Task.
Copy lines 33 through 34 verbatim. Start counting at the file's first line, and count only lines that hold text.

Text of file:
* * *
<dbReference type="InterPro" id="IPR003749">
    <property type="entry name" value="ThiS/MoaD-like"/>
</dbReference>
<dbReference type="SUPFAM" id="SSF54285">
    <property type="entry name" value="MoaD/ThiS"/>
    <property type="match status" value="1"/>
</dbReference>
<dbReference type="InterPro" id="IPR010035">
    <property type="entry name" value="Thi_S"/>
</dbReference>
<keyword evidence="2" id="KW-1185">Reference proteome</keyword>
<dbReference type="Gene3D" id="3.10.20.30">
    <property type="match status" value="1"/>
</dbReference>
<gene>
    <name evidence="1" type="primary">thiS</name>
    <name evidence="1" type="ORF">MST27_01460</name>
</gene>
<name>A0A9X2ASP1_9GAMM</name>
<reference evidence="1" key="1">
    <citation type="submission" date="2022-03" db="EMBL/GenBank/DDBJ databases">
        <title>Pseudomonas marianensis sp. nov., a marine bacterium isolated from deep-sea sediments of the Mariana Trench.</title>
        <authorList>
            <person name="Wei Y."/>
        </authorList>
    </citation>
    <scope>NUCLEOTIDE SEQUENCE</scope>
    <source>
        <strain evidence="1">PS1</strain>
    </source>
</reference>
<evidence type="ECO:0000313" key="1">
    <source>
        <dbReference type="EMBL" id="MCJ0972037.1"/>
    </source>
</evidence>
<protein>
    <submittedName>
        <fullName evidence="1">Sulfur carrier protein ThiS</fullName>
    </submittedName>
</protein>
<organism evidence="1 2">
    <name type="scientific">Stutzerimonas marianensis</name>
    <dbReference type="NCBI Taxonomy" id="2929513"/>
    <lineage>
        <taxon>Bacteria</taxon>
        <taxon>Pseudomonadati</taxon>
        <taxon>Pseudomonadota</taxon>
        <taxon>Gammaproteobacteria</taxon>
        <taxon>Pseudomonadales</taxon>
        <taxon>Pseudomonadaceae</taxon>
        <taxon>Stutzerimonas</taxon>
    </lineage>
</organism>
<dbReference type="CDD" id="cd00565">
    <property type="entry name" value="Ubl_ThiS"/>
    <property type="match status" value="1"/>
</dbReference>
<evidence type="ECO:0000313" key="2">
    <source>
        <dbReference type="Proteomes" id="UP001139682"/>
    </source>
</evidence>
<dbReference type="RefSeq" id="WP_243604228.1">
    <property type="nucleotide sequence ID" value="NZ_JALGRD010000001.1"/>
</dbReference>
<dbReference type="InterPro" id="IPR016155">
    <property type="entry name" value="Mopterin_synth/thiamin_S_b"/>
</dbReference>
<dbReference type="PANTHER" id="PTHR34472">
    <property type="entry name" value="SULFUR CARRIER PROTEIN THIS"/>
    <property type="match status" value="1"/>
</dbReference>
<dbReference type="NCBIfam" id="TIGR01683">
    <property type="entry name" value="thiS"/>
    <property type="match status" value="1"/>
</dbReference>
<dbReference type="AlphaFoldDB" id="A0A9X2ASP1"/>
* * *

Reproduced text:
    <source>
        <dbReference type="EMBL" id="MCJ0972037.1"/>